(CNSNews.com) -- The student loan overhaul legislation signed into law by President Barack Obama on Tuesday could add $52 billion to the deficit between 2010 and 2020 when the cost of the market risks and administrative expenses of the loans are taken into consideration, the non-partisan Congressional Budget Office (CBO) reported.
“CBO recently estimated that whereas loans issued in the direct loan program between 2010 and 2020 would reduce the deficit by a total of $68 billion under FCRA accounting, those loans would increase the deficit by $52 billion on a fair value basis,” reads the March 2010 CBO study, Policy Options for Federal Student Loan Programs.( See p. IX of the Summary.)
The CBO report further notes that it explained its calculations about the budgetary impact of the administration's plan to change the federal student loan programs and the $52-billion addition to the deficit in a March 15 letter sent to Sen. Judd Gregg (R-N.H.), the ranking member of the Senate Budget Committee.
In the study, the CBO explains how the accounting mandated through the Federal Credit Reform Act (FCRA) is the standard procedure used to record the budgetary costs of the government’s direct and guaranteed loan programs.
However, the CBO notes that FCRA cost estimates exclude the value of “market risks” and the loan programs’ “administrative expenses” while the CBO’s “fair value” estimates takes them into account.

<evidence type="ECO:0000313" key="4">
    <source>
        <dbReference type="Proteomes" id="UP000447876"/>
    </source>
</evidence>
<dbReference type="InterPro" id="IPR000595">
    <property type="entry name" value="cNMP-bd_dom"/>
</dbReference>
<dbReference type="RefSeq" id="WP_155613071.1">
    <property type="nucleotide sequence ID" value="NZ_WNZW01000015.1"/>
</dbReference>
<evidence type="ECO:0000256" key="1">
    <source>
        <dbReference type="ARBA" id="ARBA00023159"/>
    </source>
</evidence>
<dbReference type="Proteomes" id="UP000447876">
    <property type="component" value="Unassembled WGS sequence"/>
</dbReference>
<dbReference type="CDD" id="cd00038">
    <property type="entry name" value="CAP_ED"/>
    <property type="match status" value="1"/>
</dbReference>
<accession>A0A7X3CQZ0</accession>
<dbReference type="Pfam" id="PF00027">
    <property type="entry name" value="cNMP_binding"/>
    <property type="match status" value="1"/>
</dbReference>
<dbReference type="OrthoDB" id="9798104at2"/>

This discrepancy between the two estimates results in the FCRA figure being a less “comprehensive” appraisal of the true cost to taxpayers of the federal government’s direct student loan program, according to the CBO report.
“Fair-value subsidy estimates, which include the cost of risk and administrative costs, provide a more comprehensive measure that allows the costs of the two programs to be compared on a level playing field,” states the study.
It further reports, “The FCRA methodology does not include the costs to taxpayers that stem from certain risks involved in lending -- risks that private investors would require compensation to bear.”
“In particular, although the FCRA methodology accounts for average losses from defaults, it does not recognize a cost for the risk that losses from defaults will be higher during periods of market stress, when resources are scarce and hence most valuable,” reads the report. “Such ‘market risk’ is excluded from FCRA estimates because that methodology discounts expected future cash flows at Treasury borrowing rates rather than at higher interest rates that incorporate the price of risk.”
Furthermore, according to the study, the “FCRA estimates do not include administrative expenses, which are recorded separately in the budget each year on a cash basis (that is, undiscounted). That treatment mixes together current year administrative costs for outstanding loans and for newly originated loans.”
The federal government operates two student loan programs. One is the Federal Family Education Loan program (FFEL), which refers to the government loan guarantees to private lenders that offer student loans. The other is the William D. Ford Federal Direct Loan Program (FDLP), in which the Department of Education issues direct loans to borrowers.
On Tuesday, Mar. 30, President Obama signed into law his proposed changes to the student loan program as part of the Health Care and Education Reconciliation Act of 2010 that passed the Senate last Thursday by a 56 to 43 vote, with Republicans unanimously voting against it.